Last year, Tanya Owens Nuchols was living in Washington D.C, working as a graphic designer when, like so many others, she was laid off. She had three kids to support, and zero job opportunities lined up.
Now, Nuchols says losing her job was "a blessing in disguise."
Just a few years before, in an effort to lose some baby weight, Nuchols had started attending her gym's Zumba Fitness classes, a dance fitness program that began in Colombia. By 2006 she became a certified Zumba trainer.
"At that point I was just teaching Zumba on the side," Nuchols, 34, says, "and for the longest time I'd been telling myself I wish I could dance full time. I wish I didn't have to be chained to a desk, so when I got laid off, at first I was scared about not having a job, but the Zumba job offers just started pouring in."
Now, she's making a comparable salary teaching Zumba to everyone from federal employees to disadvantaged youths. Nuchols' story is not entirely unique, though. Between early 2008 and 2009, the number of Zumba instructors around the world tripled. Now, the classes are taught in 105 countries across 60,000 locations with 7.5 million attendees showing up every week to practice a range of dance styles, from salsa to African, from hip-hop to belly dancing.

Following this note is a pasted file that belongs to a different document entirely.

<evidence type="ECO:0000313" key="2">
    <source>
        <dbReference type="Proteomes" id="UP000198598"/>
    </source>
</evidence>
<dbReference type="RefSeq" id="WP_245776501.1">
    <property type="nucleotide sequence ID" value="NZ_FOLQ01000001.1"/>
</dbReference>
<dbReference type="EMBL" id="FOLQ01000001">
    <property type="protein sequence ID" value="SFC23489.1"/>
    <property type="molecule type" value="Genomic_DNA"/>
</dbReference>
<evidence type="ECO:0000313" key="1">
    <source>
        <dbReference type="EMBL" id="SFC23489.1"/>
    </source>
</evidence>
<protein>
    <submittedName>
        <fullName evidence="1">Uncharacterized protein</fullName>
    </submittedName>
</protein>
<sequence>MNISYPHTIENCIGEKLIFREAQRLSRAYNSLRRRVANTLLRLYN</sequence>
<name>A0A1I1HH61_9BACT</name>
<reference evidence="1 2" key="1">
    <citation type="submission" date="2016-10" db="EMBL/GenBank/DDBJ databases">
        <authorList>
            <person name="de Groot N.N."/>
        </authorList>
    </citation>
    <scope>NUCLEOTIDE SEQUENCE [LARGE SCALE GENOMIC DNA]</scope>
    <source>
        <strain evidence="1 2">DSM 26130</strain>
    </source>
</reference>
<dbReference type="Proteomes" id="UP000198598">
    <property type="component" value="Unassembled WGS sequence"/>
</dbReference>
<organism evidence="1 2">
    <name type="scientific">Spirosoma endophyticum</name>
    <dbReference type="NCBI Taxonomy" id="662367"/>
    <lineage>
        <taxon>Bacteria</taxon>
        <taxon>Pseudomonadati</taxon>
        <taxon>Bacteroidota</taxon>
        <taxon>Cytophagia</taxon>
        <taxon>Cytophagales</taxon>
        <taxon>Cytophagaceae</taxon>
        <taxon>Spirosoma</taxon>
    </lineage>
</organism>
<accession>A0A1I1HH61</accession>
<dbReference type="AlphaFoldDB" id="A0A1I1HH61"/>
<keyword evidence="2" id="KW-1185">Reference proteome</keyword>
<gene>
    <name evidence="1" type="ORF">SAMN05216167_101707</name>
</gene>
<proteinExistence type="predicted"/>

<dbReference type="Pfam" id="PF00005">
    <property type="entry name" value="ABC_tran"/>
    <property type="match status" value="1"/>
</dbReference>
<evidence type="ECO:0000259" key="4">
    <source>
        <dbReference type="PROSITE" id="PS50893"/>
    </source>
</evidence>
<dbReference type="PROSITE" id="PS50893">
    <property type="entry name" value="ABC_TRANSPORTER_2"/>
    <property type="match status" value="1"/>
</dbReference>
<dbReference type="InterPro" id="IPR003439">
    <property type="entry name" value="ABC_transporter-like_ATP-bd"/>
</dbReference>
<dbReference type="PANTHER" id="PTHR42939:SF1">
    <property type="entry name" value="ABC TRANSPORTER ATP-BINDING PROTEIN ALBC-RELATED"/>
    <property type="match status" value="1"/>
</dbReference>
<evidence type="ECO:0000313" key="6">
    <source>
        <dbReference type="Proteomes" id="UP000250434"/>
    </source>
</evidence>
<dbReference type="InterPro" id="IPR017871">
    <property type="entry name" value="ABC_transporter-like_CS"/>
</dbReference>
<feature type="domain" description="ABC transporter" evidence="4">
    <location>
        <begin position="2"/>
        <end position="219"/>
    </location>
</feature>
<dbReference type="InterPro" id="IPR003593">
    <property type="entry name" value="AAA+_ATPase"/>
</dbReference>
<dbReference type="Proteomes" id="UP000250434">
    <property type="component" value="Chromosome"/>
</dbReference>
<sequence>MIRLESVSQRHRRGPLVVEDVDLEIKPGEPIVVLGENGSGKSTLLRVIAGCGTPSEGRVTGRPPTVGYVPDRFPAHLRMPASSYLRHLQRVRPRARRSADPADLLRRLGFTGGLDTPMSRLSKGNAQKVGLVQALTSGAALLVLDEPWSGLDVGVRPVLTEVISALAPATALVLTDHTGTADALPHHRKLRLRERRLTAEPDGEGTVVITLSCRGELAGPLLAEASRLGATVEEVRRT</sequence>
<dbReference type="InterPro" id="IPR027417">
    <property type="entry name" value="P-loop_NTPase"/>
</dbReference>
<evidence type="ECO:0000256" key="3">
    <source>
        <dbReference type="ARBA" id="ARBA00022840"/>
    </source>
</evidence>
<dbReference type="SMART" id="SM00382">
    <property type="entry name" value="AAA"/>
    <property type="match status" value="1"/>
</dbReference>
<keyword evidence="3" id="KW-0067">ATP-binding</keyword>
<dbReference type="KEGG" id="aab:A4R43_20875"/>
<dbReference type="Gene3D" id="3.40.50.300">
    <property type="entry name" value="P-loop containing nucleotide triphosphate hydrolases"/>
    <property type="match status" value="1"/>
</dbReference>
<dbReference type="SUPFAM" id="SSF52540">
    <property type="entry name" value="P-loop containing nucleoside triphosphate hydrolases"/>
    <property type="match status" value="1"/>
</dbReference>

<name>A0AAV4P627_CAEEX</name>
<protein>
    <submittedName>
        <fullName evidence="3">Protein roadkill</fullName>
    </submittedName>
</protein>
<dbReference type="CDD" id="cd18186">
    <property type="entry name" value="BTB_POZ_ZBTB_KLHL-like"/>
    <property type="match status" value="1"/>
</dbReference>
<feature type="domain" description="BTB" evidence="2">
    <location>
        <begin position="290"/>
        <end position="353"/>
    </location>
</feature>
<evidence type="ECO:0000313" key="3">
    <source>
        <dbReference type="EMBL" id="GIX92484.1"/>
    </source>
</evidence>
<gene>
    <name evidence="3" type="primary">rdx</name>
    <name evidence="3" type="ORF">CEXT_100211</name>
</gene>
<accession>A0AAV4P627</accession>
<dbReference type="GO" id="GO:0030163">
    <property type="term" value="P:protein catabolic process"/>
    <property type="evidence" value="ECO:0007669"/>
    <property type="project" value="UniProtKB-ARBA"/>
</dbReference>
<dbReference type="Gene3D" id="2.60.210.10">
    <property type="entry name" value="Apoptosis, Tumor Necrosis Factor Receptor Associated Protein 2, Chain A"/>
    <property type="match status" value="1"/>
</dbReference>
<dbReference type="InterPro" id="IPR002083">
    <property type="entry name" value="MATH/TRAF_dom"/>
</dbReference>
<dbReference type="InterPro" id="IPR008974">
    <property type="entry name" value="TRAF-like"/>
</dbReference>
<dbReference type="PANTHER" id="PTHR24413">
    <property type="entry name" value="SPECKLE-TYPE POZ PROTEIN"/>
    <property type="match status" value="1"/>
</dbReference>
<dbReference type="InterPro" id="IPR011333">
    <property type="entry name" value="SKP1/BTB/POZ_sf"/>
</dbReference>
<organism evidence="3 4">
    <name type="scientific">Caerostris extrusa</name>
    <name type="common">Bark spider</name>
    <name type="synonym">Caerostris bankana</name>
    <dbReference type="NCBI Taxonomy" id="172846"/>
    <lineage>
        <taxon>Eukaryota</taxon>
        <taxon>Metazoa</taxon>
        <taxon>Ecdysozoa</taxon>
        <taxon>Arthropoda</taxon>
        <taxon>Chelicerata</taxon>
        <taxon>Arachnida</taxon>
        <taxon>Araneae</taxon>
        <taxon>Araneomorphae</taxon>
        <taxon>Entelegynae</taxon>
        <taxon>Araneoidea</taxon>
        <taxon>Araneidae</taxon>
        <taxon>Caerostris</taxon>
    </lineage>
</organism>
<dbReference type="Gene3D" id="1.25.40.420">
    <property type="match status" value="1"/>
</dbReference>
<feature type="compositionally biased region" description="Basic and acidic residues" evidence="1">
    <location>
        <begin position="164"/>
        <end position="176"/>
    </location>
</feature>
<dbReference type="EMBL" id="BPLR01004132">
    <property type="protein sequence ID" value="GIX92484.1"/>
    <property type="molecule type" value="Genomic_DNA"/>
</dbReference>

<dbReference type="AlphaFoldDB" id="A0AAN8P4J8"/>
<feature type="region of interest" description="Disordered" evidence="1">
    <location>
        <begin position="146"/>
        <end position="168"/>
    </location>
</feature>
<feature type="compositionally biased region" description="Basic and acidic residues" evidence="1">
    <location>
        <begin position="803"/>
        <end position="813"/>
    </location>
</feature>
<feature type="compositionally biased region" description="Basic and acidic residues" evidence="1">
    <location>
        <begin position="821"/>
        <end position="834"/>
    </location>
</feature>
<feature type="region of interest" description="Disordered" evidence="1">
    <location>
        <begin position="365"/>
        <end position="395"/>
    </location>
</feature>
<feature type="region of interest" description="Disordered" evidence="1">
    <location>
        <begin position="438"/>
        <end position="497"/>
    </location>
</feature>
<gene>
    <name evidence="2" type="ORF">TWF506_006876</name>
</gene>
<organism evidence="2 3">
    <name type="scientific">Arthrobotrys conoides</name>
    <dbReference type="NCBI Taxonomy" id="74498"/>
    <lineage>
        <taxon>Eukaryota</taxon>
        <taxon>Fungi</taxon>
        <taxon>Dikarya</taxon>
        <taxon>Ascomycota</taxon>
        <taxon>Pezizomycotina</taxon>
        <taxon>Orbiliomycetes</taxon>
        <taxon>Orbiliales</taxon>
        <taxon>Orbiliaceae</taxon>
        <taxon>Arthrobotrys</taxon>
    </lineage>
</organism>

Co-founder and CEO Alberto Perlman says the company's ability to grow during the recession has been contingent on the strength of its trainers, which is why helping instructors get off the ground is now Zumba's No. 1 mission.
"We create a platform to allow other people to be successful doing what they love," Perlman says, "whether being successful means that you're losing weight or being successful means that you're making money. "
Perlman was also out of a job when he discovered the dance craze originated by Colombian fitness guru Alberto "Beto" Perez. Perlman had founded an internet business incubator for Latin Americans in 1998, but many of the business owners he was working with were still in the early stages of funding when the dotcom bubble burst. One by one, Perlman's investors pulled out of the project.
"I was basically 24 and out of a job, but I had already run my own company," Perlman, 33, says. He was looking for his next gig when his mother mentioned having taken Perez's class at a gym in Miami. "She said, 'Why don't you meet with Beto and maybe you can start a gym or something?'" Perlman remembers. "I said, 'I don't think I'm going to start a gym, but I'll meet with him.'"
Perez, 40, had founded Zumba by accident after he forgot to bring his music to an aerobics class he was teaching in Colombia. Instead, he grabbed whatever music he had in his car, mostly Latin tunes, and improvised the class through dance. The demand grew so quickly that Perez moved to Miami hoping to spread the gospel of Zumba to the U.S.
During his time in Miami, Perez met with two investors who were willing to throw millions of dollars into the project, but he never felt right about their vision for Zumba; then he met Perlman. After college, Perlman spent time researching infomercials for a consulting agency, and he wanted to cash in on that knowledge by creating a lucrative infomercial business. He thought Zumba could be his first product.